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Introduction 325
Simulating discrete rate systems
• Mining
• WaterTreatment
• Pharmaceutical
• Metallurgy
• Electric power transmissions
• Any other industry that processes commodities in bulk or batches
• To model “things” that are so numerous that it would be inconvenient or overwhelming to model them individually:
• Food and beverages (tea bags, cereals, soda cans, cheese)
• Drugs,cosmetics,andbiotech(pills,bottlesoflotion)
• Milling (carpet and paper)
• Data storage and manipulation (samples, messages, packets)
• Any other industry that mixes, fills, or packages products on high-volume or high- speed lines
Thus discrete rate models simulate flows that are either homogeneous (identical goods that are the same throughout and do not vary in essential characteristics) or heterogeneous (numerous items that are clearly distinct, but cannot be easily sorted or separated).
☞ As will be seen in the Discrete Rate Tutorial, it is common for discrete rate models to also include portions that are discrete event processes.
Simulating discrete rate systems
Discrete rate modeling takes a very different approach compared to continuous or discrete event modeling.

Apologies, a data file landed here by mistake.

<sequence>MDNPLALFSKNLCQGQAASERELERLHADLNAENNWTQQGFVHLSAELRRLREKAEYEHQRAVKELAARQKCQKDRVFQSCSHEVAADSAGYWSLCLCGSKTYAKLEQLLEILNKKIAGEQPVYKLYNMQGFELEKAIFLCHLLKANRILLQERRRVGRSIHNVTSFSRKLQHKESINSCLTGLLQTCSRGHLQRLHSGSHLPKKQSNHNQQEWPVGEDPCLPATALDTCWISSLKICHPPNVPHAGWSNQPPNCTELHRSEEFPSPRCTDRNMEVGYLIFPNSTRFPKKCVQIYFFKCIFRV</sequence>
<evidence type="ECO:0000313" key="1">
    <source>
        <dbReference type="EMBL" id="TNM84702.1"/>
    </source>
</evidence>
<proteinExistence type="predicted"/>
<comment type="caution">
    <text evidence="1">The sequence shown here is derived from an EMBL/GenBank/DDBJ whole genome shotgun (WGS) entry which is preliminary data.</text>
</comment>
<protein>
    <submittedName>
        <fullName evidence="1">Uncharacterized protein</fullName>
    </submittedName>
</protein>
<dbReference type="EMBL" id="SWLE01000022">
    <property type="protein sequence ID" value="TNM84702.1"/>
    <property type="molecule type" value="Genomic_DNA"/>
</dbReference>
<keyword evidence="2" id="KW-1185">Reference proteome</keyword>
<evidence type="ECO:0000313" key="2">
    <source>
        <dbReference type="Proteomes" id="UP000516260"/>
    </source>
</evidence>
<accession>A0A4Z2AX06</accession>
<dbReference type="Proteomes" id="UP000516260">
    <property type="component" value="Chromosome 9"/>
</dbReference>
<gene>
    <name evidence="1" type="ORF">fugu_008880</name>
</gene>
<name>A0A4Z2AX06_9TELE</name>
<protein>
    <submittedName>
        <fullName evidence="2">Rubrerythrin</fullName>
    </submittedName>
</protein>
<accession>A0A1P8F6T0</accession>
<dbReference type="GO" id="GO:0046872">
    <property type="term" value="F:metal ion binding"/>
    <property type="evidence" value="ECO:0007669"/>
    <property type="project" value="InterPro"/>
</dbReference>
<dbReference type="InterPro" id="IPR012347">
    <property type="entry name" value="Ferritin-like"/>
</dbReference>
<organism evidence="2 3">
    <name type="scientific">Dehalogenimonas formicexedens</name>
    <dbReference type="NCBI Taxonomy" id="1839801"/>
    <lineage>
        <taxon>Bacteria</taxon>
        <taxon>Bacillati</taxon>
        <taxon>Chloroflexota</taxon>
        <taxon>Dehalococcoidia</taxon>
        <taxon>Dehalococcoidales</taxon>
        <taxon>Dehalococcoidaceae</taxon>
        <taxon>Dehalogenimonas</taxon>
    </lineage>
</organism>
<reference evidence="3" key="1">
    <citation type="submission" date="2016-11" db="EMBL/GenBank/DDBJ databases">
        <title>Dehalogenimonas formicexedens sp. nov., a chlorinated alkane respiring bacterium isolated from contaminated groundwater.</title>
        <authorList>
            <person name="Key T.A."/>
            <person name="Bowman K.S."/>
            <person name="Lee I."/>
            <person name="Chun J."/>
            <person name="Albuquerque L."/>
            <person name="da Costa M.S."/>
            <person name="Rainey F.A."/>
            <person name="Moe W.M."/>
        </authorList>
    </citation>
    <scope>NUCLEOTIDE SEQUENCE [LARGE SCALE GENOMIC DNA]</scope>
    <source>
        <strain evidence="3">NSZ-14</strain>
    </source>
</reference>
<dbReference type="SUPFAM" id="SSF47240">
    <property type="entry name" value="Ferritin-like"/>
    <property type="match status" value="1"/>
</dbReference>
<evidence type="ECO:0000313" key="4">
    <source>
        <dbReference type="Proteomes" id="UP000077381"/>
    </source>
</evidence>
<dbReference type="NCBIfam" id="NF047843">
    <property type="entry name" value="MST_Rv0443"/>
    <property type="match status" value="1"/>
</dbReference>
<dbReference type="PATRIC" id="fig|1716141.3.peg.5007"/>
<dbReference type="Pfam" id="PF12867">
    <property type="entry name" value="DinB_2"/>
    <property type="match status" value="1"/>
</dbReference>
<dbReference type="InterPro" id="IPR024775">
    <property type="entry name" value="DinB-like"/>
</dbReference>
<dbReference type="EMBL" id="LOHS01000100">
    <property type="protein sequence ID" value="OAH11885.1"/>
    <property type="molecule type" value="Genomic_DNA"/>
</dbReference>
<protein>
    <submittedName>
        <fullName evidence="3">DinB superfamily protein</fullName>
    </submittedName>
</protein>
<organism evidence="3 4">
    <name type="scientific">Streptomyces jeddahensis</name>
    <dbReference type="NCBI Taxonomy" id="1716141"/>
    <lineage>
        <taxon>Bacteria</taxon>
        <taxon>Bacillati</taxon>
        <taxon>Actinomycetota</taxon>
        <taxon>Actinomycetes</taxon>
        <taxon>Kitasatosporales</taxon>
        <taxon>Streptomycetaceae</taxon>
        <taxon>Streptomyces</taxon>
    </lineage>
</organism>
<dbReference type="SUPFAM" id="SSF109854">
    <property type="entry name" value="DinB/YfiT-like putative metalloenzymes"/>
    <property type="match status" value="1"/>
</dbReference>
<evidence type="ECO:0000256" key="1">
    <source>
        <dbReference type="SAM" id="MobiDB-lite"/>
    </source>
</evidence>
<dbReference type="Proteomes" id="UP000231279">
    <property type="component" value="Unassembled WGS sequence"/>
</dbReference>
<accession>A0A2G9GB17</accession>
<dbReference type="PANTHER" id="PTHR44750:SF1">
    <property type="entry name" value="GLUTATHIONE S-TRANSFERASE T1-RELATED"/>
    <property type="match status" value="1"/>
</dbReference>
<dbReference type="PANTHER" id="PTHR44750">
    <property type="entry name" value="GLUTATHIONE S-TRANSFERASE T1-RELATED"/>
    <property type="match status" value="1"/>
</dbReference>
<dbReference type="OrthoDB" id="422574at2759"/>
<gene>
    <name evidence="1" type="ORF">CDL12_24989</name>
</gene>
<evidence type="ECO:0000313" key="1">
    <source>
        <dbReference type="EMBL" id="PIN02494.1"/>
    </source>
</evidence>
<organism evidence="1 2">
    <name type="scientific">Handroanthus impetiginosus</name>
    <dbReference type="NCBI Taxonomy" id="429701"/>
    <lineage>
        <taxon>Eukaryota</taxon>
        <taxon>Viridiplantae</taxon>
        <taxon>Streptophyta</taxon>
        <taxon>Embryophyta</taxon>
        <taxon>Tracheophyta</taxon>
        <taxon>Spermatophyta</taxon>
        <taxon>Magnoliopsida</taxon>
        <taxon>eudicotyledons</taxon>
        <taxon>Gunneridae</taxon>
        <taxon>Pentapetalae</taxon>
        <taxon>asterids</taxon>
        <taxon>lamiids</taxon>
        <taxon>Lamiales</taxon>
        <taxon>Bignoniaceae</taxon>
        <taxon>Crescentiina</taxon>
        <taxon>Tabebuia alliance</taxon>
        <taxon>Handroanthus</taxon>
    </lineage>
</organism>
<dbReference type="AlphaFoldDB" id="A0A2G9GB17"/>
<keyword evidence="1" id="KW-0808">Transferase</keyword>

Comparison to discrete event and continuous modeling
The Value library blocks in continuous models and the Item library blocks in discrete event models act individually and independently to calculate values or move items. They may send messages and communicate with each other, but there is no overall global connection between the blocks in those types of models.
By comparison, Rate library blocks are dependent on each other and have an effect on one another. Discrete rate models are divided into areas where the included blocks are not indepen- dent but instead are part of a global system. The blocks within each area communicate through an internal linear program (LP) that provides the global oversight for that area. Each block in an LP area contributes a part of the LP equation for the area; the result of the LP calculation is the effective rate for that part of the model. This system is optimized such that, if a particular area does not need to recalculate, it won’t.
Another major difference is how items move in a discrete event model compared to how flow moves in a discrete rate model.
• Inadiscreteeventmodel,itemsmovefromoneblocktoanotherinstantaneously.AnItem library block might hold an item for some simulated period of time, but there is no constraint on the movement of items between blocks and that movement is instantaneous.
• By contrast, the movement of flow in a discrete rate model must take some time. In the absence of any constraints, the rate of flow would approach infinity and the flow would
Discrete Rate

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